• The fruit can be boiled and baked then dried to make a paste that looks and tastes a lot like dates.
  • Its seeds are excellent for roasting and eating on their own.
  • The flesh can be boiled with sugar and then preserved as a jam.
  • Juice can be extracted that has a pleasant acid-sweet flavor.
  • The leaves of the pandanus tree are a versatile ingredient that can be used to add flavor and fragrance to curries, sweet dishes, sauces, and chutney.
  • The flesh can be made into candy, soft halwa, and other confectionery.
  • Pacific Islanders extract the soft creamy flesh by boiling the chopped fruit and then straining it as you would sugar cane.
  • Hala flesh can be dried and processed into a powder which can then be used in desserts or mixed into drinks.

What flavors go with hala fruit?

Although hala fruit is delicious eaten on its own, its sweet, tropical flavors pair well with meat dishes and curries. It combines well with coconut, papaya, and other tropical fruits and vegetables.

Substitutes

Hala fruits have a unique flavor and texture which makes them very difficult to replace. Your best option is to use another tropical fruit such as jackfruit or papaya. They don’t taste the same, but the alternative won’t be out of place added to a fruit salad or used to sweeten a spicy curry.

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8 fast facts about hala fruit

  1. Alternative names for the hala fruit include the beach pandan, screw pine, pandang, pandanas, and hala tree. It is also called a stink nut by some people as it emits a strong odor once overripe.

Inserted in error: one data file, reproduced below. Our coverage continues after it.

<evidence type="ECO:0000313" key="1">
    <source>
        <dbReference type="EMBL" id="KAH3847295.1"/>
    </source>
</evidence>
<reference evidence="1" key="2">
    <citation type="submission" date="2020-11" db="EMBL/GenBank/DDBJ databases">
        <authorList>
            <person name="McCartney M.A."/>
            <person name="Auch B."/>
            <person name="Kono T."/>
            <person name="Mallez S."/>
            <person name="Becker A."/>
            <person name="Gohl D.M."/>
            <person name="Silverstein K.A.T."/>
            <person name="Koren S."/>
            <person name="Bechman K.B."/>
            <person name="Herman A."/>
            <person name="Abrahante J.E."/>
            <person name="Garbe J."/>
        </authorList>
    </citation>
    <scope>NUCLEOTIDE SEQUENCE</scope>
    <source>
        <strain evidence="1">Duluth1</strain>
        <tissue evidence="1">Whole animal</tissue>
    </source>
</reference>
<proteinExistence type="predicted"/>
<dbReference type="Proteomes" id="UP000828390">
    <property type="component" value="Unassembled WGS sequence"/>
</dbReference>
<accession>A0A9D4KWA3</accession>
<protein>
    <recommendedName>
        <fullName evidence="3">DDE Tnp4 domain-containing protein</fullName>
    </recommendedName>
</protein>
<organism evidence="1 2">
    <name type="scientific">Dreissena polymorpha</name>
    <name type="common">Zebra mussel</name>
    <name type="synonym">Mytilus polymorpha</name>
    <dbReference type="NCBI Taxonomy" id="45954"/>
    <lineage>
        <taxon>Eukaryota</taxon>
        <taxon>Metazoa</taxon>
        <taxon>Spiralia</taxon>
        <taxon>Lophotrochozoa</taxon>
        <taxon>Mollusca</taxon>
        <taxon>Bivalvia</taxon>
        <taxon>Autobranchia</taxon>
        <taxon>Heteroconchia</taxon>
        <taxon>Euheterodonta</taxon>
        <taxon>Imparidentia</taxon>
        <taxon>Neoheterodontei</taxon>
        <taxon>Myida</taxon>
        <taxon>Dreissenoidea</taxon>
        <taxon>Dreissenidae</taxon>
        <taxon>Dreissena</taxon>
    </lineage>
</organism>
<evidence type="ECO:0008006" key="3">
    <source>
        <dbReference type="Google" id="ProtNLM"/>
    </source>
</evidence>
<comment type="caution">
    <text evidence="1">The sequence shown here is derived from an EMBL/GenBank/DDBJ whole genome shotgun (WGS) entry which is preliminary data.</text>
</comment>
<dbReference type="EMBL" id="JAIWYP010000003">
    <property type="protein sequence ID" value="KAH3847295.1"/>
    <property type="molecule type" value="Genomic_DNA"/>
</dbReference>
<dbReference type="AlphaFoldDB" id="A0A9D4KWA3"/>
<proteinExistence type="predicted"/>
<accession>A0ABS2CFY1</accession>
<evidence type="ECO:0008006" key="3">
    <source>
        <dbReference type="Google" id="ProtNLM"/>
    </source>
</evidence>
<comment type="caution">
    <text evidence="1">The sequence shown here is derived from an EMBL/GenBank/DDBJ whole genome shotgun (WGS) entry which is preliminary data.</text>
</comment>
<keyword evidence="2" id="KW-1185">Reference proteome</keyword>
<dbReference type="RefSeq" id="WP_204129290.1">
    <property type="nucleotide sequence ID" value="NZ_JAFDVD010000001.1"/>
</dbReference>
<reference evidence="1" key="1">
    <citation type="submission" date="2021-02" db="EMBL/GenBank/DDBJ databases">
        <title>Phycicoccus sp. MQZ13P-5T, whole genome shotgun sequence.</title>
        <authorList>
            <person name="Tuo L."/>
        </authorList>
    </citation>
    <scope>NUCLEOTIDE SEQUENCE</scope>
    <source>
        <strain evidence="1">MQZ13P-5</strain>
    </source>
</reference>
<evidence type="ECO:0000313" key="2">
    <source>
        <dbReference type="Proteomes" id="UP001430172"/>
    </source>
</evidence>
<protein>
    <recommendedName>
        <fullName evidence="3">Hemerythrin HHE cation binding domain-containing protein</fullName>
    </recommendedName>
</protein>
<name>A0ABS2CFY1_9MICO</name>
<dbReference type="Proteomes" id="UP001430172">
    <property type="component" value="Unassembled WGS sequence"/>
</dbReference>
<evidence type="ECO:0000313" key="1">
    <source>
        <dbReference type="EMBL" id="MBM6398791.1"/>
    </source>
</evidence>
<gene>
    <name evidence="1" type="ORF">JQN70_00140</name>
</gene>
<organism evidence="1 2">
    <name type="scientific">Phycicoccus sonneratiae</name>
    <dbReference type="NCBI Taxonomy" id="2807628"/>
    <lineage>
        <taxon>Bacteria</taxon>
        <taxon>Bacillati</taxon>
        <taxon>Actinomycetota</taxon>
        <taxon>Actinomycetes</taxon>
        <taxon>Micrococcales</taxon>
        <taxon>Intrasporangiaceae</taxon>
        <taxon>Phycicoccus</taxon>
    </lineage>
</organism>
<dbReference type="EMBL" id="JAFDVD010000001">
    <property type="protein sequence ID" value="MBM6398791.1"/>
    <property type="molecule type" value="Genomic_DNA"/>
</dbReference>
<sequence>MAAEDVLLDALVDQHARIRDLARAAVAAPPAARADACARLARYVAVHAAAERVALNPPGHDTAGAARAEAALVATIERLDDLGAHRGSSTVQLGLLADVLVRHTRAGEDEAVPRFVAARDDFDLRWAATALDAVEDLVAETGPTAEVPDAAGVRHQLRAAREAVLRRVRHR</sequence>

2. The fruit grows on the Pandanus tectorius tree, which is part of the Pandanaceae family. This tree can reach 14 meters in height and has a trunk that can range from 5 to 11 meters in width.
  3. The fruits are green but transform into a yellow shade once ripe.
  4. It is related to the pandan, a tree that produces leaves commonly used in Southeast Asian cuisine.
  5. The flowers are considered to have aphrodisiac properties in some countries.
  6. Traditional Hawaiian culture uses hala trees for food, medicine, and dye. The leaves can also be braided into useful household items like baskets.
  7. Many Hawaiian locals don’t consider the hala fruit to be worthy of eating, although it has been eaten historically during famines.
  8. The fruit is extremely fibrous and can be used as dental floss.

Summing up

You may be forgiven if you’ve never heard of a hala fruit. If you’re interested in trying it for the first time then keep in mind it’s a mild, sweet, tropical fruit without any overpowering flavors. Although its taste is quite pleasant, you may find that extracting the fruit is time-consuming and a little frustrating. For its size, the amount of edible flesh is a letdown. If it’s on the menu at a restaurant or you can buy it already sliced, then you’re in luck.

Where are you looking to try hala fruit for the first time? Have you discovered it for sale at a store or are you looking to grow your own tree? Please let us know in the comments below.